Wikipedia articles are works in progress, of varying quality.  Would you 
do a one time machine translation of the current Wikipedia, and ignore 
all future edits?  Translate only "stable versions?  Re-translate 
articles every time there is a change?  Re-translate every time the 
Kamusi Project data is updated (hundreds of times a week)?  Have the 
machine overwrite manual edits that someone did to machine translations, 
when the English version changes?  Do this for dozens of African 
languages, and hundreds of languages around the world?

I don't want to dismiss the entire endeavor, although I've been working 
on these issues for long enough to be sure that the undertaking is much 
more complicated than you're estimating.  Here's where I think your 
translation project might prove useful: if a speaker of, for example, 
Swahili went searching for an entry that didn't already exist in the 
Swahili Wikipedia, an application could build a version of that page 
on-the-fly from the English version that is current at that moment.  The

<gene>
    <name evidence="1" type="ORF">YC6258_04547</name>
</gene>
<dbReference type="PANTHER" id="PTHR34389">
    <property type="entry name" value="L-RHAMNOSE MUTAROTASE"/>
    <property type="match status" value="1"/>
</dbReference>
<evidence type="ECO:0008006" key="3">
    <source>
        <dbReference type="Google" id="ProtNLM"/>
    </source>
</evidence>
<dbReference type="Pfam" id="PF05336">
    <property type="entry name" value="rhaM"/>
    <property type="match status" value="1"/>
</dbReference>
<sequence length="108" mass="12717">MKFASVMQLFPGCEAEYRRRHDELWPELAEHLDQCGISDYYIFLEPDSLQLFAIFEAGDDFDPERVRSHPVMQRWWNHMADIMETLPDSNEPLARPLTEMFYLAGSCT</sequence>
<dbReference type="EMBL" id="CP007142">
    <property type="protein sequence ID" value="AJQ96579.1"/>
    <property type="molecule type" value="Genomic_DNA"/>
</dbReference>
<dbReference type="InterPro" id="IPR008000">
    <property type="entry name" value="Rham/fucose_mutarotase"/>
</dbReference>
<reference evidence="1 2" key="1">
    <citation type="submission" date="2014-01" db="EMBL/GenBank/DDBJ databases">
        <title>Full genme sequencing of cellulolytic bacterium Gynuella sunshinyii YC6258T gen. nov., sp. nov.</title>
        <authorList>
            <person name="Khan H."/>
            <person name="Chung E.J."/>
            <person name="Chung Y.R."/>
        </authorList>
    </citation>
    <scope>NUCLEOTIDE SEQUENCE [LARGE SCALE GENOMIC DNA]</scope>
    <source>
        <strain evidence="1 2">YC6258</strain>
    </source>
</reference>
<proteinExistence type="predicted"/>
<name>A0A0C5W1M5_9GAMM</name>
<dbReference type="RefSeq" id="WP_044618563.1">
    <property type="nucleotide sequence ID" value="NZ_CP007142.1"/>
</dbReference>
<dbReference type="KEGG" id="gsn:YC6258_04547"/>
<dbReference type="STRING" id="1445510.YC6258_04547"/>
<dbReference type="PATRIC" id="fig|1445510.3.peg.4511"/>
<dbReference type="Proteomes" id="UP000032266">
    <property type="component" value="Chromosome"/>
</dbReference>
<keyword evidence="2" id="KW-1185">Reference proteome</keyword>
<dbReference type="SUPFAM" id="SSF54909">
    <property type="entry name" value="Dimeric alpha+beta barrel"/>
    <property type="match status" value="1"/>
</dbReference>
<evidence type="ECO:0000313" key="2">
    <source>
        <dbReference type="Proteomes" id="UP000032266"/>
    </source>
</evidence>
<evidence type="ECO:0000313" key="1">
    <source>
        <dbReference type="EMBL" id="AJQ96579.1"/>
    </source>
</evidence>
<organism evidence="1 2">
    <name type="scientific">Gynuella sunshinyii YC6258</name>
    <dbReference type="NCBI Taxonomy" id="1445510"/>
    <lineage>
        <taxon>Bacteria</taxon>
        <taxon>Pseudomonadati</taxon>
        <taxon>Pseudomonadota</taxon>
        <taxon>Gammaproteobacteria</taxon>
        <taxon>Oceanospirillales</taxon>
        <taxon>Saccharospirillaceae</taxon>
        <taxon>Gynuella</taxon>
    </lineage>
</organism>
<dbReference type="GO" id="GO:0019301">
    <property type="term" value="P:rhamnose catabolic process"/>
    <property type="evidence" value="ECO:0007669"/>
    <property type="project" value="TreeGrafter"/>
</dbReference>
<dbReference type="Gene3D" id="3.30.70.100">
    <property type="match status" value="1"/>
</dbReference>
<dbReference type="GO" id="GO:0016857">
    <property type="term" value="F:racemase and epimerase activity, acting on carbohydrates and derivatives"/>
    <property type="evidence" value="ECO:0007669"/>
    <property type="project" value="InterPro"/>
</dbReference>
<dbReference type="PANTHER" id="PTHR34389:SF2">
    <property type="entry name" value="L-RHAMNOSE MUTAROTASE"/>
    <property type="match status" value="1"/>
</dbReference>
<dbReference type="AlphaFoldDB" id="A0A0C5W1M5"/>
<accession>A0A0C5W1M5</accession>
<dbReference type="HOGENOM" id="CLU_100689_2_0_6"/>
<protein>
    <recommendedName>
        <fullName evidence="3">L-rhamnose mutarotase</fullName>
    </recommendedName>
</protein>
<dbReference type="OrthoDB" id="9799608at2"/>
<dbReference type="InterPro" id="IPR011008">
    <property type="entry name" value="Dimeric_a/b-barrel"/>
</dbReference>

Wikipedia user could then either (a) glean whatever information she 
could from the article and move on, (b) laugh uproariously, or (c) go 
into edit mode, work to turn the machine translation into something 
readable in Swahili, and save that version - which would then become the 
baseline page for that entry in that language, from which future edits 
could take off.  In this way, you would get the best of both worlds - 
good articles written in the actual language whenever possible, and 
fingertip access to rough machine translations from English when 
articles are not initially available in the target language.